Forum: Ruby forcing STDOUT.sync for scripts

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google (Guest)
on 2005-11-26 02:36
(Received via mailing list)
I'm trying to figure out a way to force STDOUT to be synchronized when
I run scripts with Ruby.  I'm using emacs and MKSNT on Windows XP, and
I can't see the output (nor give input) when I run things like the
generate script for Rails, the WEBrick server, etc. because output is
buffered.

I tried putting -e "STDOUT.sync = true" before my script invocation,
but it looks like Ruby doesn't run a given script file if the -e is
given.  Boo.

Does anyone know a way to fix this?  I can run the scripts outside of
emacs, but it's a real pain...

Frayzhe
dooby (Guest)
on 2005-11-26 03:56
(Received via mailing list)
Frayzhe wrote:
> Does anyone know a way to fix this?  I can run the scripts outside of
> emacs, but it's a real pain...
>


How about creating a "sync.rb" file in your site-ruby folder, then:

  ruby -rsync myscript.rb

?

daz
pesterhazy (Guest)
on 2005-11-27 20:37
(Received via mailing list)
daz schrieb:
> How about creating a "sync.rb" file in your site-ruby folder, then:
>
>   ruby -rsync myscript.rb

It would be great either to:

 1) ship such a module with ruby

or to

 2) provide a command line option such as python's:
  "-u: unbuffered binary stdout and stderr"

This feature is often required, such as running a script in any IDE.

Cheers,
Paulus
jeff.darklight (Guest)
on 2005-11-28 07:31
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You could always build your sync.rb file and add it to your RUBYOPT env
variable ...

j.

On 11/27/05, Paulus E. <removed_email_address@domain.invalid> wrote:
> or to
>
--
"Remember. Understand. Believe. Yield! -> http://ruby-lang.org"

Jeff W.
pit (Guest)
on 2005-11-28 10:32
(Received via mailing list)
Paulus E. schrieb:
> or to
>
>  2) provide a command line option such as python's:
>   "-u: unbuffered binary stdout and stderr"
>
> This feature is often required, such as running a script in any IDE.

Hi Paulus,

another way is use a command line such as

   ruby -e "STDOUT.sync = true" -e "load ARGV.shift" myscript.rb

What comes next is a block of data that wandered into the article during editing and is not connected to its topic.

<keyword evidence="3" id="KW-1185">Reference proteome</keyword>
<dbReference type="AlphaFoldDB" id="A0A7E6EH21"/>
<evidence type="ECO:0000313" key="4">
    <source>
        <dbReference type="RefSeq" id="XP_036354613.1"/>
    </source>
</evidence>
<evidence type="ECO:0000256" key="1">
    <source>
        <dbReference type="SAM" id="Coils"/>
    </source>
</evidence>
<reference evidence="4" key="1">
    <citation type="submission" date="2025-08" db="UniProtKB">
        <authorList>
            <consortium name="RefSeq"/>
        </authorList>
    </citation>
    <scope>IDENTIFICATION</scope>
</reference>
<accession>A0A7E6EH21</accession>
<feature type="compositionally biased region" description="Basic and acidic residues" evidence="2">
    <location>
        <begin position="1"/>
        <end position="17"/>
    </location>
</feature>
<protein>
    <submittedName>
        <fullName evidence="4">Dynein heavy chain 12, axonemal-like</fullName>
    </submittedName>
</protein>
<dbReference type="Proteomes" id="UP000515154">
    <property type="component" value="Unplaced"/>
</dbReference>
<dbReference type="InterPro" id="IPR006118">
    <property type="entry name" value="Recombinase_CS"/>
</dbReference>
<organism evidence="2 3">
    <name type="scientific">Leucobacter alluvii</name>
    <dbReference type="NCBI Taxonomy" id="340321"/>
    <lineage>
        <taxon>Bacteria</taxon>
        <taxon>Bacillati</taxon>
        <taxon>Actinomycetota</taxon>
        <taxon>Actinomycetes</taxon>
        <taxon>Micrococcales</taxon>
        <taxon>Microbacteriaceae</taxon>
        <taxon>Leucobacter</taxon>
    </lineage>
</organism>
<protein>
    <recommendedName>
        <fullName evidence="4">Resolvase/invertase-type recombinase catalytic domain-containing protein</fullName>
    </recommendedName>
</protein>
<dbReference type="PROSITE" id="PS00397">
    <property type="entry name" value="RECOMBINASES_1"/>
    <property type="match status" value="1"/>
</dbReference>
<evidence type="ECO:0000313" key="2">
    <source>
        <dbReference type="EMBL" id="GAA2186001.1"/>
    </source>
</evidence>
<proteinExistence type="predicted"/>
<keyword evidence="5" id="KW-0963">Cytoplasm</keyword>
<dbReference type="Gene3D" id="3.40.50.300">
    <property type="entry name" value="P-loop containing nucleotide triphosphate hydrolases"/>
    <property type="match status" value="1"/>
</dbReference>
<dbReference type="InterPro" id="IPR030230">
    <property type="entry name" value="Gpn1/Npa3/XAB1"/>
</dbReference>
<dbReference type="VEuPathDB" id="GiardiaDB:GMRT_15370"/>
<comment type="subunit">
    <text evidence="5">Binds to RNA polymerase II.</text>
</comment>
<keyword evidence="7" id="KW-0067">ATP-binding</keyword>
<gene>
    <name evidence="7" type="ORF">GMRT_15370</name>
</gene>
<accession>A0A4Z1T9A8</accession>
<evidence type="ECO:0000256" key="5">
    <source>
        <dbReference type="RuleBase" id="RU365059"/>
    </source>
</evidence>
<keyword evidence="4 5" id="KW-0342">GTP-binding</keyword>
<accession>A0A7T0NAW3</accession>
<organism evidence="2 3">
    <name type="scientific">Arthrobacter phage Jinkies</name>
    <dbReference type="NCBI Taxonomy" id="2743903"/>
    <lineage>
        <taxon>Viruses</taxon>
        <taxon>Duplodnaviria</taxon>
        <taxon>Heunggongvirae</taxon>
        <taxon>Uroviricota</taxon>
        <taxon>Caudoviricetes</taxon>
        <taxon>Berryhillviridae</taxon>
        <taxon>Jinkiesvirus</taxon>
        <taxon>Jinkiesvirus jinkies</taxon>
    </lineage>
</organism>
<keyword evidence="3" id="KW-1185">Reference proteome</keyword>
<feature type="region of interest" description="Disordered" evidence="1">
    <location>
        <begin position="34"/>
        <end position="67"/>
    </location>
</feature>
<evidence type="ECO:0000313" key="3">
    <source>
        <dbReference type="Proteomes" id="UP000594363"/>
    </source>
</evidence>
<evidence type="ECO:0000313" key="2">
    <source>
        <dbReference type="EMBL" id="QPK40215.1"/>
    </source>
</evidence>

Regards,
Pit
google (Guest)
on 2005-11-28 17:50
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This last suggestion would be great, but it doesn't work.  Ruby doesn't
run the script given at the end of the command line if you have one or
more -e switches.  This, too, seems like something that could/should be
changed...

Frayzhe
pit (Guest)
on 2005-11-28 21:25
(Received via mailing list)
Frayzhe schrieb:
> This last suggestion would be great, but it doesn't work.  Ruby doesn't
> run the script given at the end of the command line if you have one or
> more -e switches.  This, too, seems like something that could/should be
> changed...

Have you tried the command line I've shown?

Regards,
Pit
nobuyoshi.nakada (Guest)
on 2005-11-29 04:37
(Received via mailing list)
Hi,

At Mon, 28 Nov 2005 16:51:38 +0900,
Pit C. wrote in [ruby-talk:167734]:
> another way is use a command line such as
>
>    ruby -e "STDOUT.sync = true" -e "load ARGV.shift" myscript.rb

It'd be better to set $0 too.

     ruby -e STDOUT.sync=true -e 'load($0=ARGV.shift)' myscript.rb
pit (Guest)
on 2005-11-29 11:57
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nobuyoshi nakada schrieb:
> At Mon, 28 Nov 2005 16:51:38 +0900,
> Pit C. wrote in [ruby-talk:167734]:
>
>>another way is use a command line such as
>>
>>   ruby -e "STDOUT.sync = true" -e "load ARGV.shift" myscript.rb
>
> It'd be better to set $0 too.
>
>      ruby -e STDOUT.sync=true -e 'load($0=ARGV.shift)' myscript.rb

Hi Nobu,

I didn't know you can do this. Thanks for the info! It's very useful for
my programs.

Regards,
Pit
google (Guest)
on 2005-11-30 07:50
(Received via mailing list)
Pit,

Thank you!  I dismissed your command line too quickly without looking
closely at what you were suggesting.  Your ARGV.shift trick works
great...

Frayzhe
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